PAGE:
In the past five days I have reviewed Eric Jego's latest book on the Blackmar-Diemer Gambit. My third and final game in the book is against Robert J Felber. There are two Felbers who played in the BDG thematic correspondence tournaments in the 1990s. I played them a total of 10 games.
From 1995-1997 I played Josef M. Felber three times. Black won every game. The first game I was White in an Alekhine Defence. Yes, since I have played 1.e4 thousands of times, there were games where I face my beloved Alekhine. The last two games were BDGs and we both won as Black.
Against Robert J. Felber, I played seven BDGs during the same time period, 1996-1997. I was White twice and Black five times. I won one as Black and all the other games were drawn. Today's game was the longest of the batch. Black kept his king in the center while my bishops were actively placed on Bc4 and Bg5. When Black pushed his queenside pawns, I broke up his kingside pawns. The notes below vs Robert are mine.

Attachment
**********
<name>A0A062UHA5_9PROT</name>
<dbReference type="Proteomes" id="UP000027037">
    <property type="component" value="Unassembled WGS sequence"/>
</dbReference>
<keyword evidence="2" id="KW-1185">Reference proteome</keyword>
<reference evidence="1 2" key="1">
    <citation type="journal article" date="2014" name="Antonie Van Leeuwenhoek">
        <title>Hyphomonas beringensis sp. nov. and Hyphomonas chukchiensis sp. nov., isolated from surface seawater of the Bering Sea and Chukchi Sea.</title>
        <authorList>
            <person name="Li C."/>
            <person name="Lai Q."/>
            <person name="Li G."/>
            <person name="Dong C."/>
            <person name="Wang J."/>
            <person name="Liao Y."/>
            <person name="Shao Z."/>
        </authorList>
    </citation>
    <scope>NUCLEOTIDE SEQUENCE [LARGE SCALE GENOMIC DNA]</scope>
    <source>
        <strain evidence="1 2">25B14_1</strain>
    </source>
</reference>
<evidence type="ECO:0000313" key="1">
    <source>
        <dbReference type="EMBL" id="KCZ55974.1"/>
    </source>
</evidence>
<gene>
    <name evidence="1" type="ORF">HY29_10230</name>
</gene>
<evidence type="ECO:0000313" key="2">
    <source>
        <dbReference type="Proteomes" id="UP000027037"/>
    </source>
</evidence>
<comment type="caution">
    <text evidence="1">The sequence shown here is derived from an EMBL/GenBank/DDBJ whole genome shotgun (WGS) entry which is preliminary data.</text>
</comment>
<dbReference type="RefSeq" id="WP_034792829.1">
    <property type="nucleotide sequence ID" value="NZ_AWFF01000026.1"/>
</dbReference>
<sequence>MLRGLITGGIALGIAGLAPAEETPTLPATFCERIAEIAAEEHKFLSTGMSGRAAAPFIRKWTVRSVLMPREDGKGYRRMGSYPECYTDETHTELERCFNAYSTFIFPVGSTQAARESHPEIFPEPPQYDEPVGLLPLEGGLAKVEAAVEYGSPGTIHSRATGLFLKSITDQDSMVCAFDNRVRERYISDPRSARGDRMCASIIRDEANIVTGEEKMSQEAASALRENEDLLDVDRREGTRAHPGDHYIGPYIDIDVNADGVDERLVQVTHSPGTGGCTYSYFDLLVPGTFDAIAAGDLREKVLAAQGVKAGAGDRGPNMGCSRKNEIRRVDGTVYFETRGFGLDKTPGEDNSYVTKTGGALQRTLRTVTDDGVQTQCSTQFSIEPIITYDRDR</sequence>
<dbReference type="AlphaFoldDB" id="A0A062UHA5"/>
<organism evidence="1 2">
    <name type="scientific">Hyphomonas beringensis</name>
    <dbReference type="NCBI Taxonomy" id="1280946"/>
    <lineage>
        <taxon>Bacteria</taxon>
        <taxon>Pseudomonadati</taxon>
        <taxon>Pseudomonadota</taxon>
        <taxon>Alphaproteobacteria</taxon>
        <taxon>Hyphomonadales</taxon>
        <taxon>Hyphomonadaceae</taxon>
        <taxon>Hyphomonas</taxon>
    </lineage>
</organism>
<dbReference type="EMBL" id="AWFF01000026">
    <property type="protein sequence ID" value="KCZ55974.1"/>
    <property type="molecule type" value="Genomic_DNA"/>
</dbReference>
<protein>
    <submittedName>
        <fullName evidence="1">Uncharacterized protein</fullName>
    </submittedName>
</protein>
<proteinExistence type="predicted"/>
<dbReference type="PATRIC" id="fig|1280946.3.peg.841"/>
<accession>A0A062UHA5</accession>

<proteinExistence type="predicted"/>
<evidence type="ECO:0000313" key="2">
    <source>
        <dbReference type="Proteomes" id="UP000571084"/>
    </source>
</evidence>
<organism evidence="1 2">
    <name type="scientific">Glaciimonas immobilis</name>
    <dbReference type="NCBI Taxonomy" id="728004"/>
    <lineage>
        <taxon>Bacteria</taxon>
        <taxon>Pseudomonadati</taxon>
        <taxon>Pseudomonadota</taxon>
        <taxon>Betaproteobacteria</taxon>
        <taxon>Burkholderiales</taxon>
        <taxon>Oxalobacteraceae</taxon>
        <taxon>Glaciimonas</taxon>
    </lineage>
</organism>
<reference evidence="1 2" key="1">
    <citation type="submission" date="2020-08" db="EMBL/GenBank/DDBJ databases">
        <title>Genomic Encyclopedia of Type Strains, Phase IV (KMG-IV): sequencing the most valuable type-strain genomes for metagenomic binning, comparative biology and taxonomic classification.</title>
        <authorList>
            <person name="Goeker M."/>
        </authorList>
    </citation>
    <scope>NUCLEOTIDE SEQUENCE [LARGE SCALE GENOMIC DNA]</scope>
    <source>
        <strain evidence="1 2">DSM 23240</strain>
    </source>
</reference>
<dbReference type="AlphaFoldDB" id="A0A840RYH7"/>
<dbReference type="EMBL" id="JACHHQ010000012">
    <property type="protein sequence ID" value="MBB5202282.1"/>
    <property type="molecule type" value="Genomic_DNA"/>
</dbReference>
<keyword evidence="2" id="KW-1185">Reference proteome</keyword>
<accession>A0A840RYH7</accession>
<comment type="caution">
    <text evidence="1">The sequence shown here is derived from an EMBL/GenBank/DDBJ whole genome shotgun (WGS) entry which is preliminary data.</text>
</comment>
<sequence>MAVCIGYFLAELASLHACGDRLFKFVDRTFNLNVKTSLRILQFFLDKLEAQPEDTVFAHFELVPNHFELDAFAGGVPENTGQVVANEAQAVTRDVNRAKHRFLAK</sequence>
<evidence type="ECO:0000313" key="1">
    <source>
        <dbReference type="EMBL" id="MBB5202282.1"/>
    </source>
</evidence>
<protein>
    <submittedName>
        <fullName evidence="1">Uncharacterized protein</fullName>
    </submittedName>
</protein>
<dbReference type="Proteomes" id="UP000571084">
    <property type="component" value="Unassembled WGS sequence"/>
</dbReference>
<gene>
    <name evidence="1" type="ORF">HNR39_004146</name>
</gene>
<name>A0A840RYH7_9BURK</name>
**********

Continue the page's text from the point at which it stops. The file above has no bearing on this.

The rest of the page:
Sawyer-Felber, corr Internet 1996 begins 1.d4 d5 2.e4 dxe4 3.Nc3 Nf6 4.f3 c6 O'Kelly Variation is often reached via the Caro-Kann Defence. 5.Bc4 [This bishop development is standard and can easily transpose as noted. Other lines are also playable such as: 5.Nxe4; 5.fxe4; 5.Be3] 5...b5 6.Bb3 exf3 [If Black does not want to accept the f-pawn, he can play 6...e6] 7.Nxf3 [We have reached a line in the BDG Ziegler Variation (5.Nxf3 c6)] 7...Nbd7 8.0-0 e6 9.Bg5 a5 10.Qe2 Nb6 [10...Be7!=/+] 11.Bxf6 gxf6 12.a3 f5 13.Qe3 Rg8 [White grabs the open g-file for attack.] 14.Ne5 Qg5?! 15.Qf3 Bb7 16.Nxb5 Rc8 17.Nc3 Nd5 18.Rf2 Bg7 19.Rd1 Bxe5 20.dxe5 Rc7 21.Bxd5 exd5 22.Qxf5 Qxf5 23.Rxf5 Bc8 24.Rf6 Be6 25.Rh6 Bf5 26.Rd2 Rg5 27.h4 Rg4 28.Ne2 Bg6 29.Nd4 [29.h5 Rh4 30.Nd4 Rxh5 31.Rxh5 Bxh5=] 29...Kf8 30.h5 Kg7 31.hxg6 Kxh6 32.gxf7 Rxf7 33.Nxc6 Rb7 34.b3 Rb5 35.e6 Re4 36.Nd4 Rb6 37.Kf2 Kg6 38.Re2 [38.Rd3+/=] 38...Rxe2+ 39.Kxe2 Kf6 40.Ke3 Rb7 41.Kf4 Rc7 42.g4 h6 43.Ke3 Rc3+ 44.Kf4 a4 45.e7 Kxe7 46.Ke5 Kf7 47.Kxd5 Rxc2 48.bxa4 Rc3 49.Nb5 Rg3 50.Nd6+ Kf8 1/2-1/2
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